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Artists we are showing

Mirto Golino works effortlessly with the essential elements of assemblage: common materials, novel juxtapositions, and spare, unforced arrangements – touched with an irreverence that elevates her pieces beyond craft into the realm of art. Mirto (pronounced “Meer-taugh”), who has a BFA in painting from the Massachusetts College of Art has a studio in Berkeley and lives in San Rafael. Her father, John Gerachis, is a watercolor artist in Washington, DC.Mirto does a lot of figures like this one, which I've tried to describe to people who haven't seen them as voodoo dolls or fetishes. But that's not the whole story.

Gene Erickson is such a master of paints and finishes that some people might be reluctant to call his work assemblage, which generally has a bit of a knocked-together look to it. But he also brings a deep understanding of his materials to his work, and an extra artistry that commands respect and wonder. Besides, to refuse to call Gene's work assemblage would be to say that the master Louise Nevelson didn't work in the field, and I wouldn't venture to do that. Some of Gene's painted wooden constructions are reminiscent of Nevelson, but in my opinion they're of equal artistic value. Gene lives and works in El Cerrito.

Reddy Lieb's Twig Light is a fine piece of modern assemblage. She uses reclaimed glass in all of her pieces; the copper wire could be old factory wiring with the insulation burnt off or new wire from a giant roll that she scored who knows where. Reddy's larger pieces confirm that her imagination is always lush and fanciful without ever straying over into the merely cute.Reddy, who has an MFA from the California College of Art. taught recycled glass at Public Glass in SF and the Corning Museum of Glass in New York, and was awarded an artist residency at the De Young in 2008.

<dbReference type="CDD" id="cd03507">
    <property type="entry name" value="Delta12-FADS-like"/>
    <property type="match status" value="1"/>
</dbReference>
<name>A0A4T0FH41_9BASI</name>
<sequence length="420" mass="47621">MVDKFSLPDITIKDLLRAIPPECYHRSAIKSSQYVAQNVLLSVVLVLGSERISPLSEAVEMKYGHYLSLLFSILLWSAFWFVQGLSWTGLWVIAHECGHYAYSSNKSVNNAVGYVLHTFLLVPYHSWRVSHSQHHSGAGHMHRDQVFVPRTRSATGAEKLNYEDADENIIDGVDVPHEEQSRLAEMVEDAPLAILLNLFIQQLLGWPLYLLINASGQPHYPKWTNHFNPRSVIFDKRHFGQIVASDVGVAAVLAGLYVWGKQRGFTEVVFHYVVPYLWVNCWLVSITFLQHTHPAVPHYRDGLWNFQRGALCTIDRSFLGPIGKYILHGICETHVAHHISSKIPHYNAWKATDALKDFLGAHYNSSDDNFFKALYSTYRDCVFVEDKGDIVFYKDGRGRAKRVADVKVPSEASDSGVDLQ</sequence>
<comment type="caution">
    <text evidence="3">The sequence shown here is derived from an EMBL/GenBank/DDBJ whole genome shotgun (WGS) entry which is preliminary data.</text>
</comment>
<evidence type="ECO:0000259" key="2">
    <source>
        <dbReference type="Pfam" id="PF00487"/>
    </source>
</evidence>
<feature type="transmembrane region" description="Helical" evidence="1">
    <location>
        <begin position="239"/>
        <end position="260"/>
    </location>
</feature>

Paul Moshammer has a light touch with a variety of found materials, and a well-developed sense of the absurd. He began studying etching and lithography at the Wiener Kunstschule (Vienna Art School) in Austria, traveled extensively in Europe, Africa and Israel, and and joined the Fort Mason Printmakers when he finally arrived in San Francisco. Paul is the studio manager for Creativity Explored, a San Francisco art center for adults with disabilities, where he has taught since 1991.

Arthur Comings has been making assemblages since the 70s, when Bruce Connor included him in his infamous Sam's Cafe show in Berkeley. He shows regularly up and down the West Coast.Anything I show here illustrates what I believe to be the basic elements of assemblage: found objects, raw colors and finishes, and inspired juxtapositions. There are no pleasing repetitions, political statements or comical faces in anything that I do. Instead, I try to position the elements of each piece so that they say something about each other, each of us, and the era in which we find ourselves living. In fact, it would be hard for them not to.

Colette Crutcher brings her colorful, free-spirited aesthetic to a variety of disciplines. I'm exhibiting both ceramics and assemblage in this show, but Colette also paints – both wall-hung work and murals. Many of the constructions in Colette's extensive Tangents series have been sold, but I've been able to bring four of the extant ones together for this show. Her extensive tile work, which can be seen in the 16th Avenue Tiled Steps in San Francisco, is infused with her admiration for Simon Rodia, who built the Watts Towers in Los Angeles.